The perfect storm

Thomson Reuters logo

New regulations, technology, competitors and customer expectations are forcing law firms to adapt to change, say the industry’s leading lights

In association with Thomson Reuters


The Lawyer and Thomson Reuters arranged a roundtable discussion chaired by William Robins, a corporate partner and chief operating officer at Keystone Law, to discuss business process management (BPM), business process outsourcing (BPO) and the use of technology within law.

“To some, this is just management speak and a foreign language which has no place among the art of law,” highlighted Robins in his introduction. “At the heart of our discussion is the role of technology and strategic thinking in law firms to re-engineer how things are done and, in particular, how we can make operations quick and trackable, predictable and efficient.”

Could you set the scene, taking us back to the perhaps halcyon days when BPM was not on the agenda and explain what it is and where it came from?

Gary Jackson
Gary Jackson

Gary Jackson, operations director, Irwin Mitchell: If you look back the key point was when tasks started to be measured and analysed in detail, and that probably came to a key milestone in the mid-80s when Motorola began to develop what then became Six Sigma. That grappled around within Motorola for some years, but it wasn’t until Jack Welch came along in the mid-90s and started to build his entire strategy at General Electric around Six Sigma that it [BPM] really reached prominence.

Business process management then began to gather momentum, which came at the same time that automotive companies, particularly Toyota, started to adopt ‘lean’ processes and ‘lean’ management. You then had the advent of the internet coming out around the mid-90s, which drove companies – particularly in service industries – to start thinking about the way that individual tasks and processes hand together, not just in the sense of looking at a cost analysis but also how the client was affected by those processes – what were they experiencing, what was the client journey? And so around the turn of the century, and certainly over latter years, I guess BPM has taken a step forward. Today there are a lot of industries, particularly in financial services, that have somebody in charge of business process improvement and management.

Just before we dive headlong into actually looking at what this means for law firms in today’s world, I want to pull back and look at what we mean when we say ‘today’s world’?

Adam Shutkever

Adam Shutkever, chief operating officer, Riverview Law:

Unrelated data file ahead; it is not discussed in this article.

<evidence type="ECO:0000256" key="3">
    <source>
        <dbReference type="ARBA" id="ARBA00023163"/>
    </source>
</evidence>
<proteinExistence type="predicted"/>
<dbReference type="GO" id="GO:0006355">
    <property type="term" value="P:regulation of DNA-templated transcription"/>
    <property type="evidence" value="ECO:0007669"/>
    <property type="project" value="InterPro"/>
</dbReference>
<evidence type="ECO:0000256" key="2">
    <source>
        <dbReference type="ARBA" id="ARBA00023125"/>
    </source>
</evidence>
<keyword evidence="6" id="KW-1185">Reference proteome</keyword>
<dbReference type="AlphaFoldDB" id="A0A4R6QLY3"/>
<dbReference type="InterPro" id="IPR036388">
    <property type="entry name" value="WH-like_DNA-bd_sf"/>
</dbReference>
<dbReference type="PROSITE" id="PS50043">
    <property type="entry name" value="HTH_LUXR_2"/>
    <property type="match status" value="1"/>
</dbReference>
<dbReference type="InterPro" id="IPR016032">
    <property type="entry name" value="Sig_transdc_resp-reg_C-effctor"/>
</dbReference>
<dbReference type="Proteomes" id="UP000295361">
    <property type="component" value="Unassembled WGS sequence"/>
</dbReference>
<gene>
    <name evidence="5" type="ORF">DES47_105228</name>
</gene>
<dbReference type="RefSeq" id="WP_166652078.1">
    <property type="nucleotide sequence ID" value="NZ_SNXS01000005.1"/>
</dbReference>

Certainly in the UK market we are looking at a period of unprecedented change, partly driven by new regulation but most significantly by the requirement of customers. I see the current developments in the legal sector taking it closer to behaving as other businesses have always behaved: treating customers properly and delivering a service that they’re looking for.

Traditionally, law firms haven’t been terribly good at doing that. If you just go to the core and look at how law firms compare themselves with others – by profit per equity partner – ask yourself what message that gives to customers of those firms? I don’t think there’s any magic in the introduction of alternative business structures (ABS) into this process, [but] I think it’s acted as a catalyst for change.

How has the legal market accepted and adopted parts of business process management tools available on the market?

Samantha Steer

Samantha Steer, FloSuite legal product manager, Thomson Reuters: If you look at the Legal Technology Insider top 200 as a starting point, only 42 of the top 200 firms actually have what you’d call a real BPM solution in place. I think it’s early days still. Firms are starting to take more notice of what customers actually want, and if you look at in-house counsel they’re increasingly asking for changes to be made. Firms will be driven by customers, particularly when there are new entrants coming to the market.

For firms that haven’t started this process [BPM], what sort of questions should they be asking themselves so they can prepare to go on this journey?

Crawford Hawley-Groat, director of IT, Maclay Murray & Spens: I think the starting point really should be ‘would I pay for this?’. When you look at the bill that lands in front of you for work that is carried out, stand back and think: ‘Am I getting value for this? Would I pay my own money for the service that I’m receiving?’. You’re then able to look at the different elements that go into the end result. Through that strategic analysis you look at areas of the business that maybe aren’t as efficient as they should be, maybe areas where you can learn lessons from other industries. BPM isn’t just turning a current process from paper to electronic, you have to say not just ‘how’ do we do it, but ‘why’.

Can you give an example of how a firm might analyse a particular process?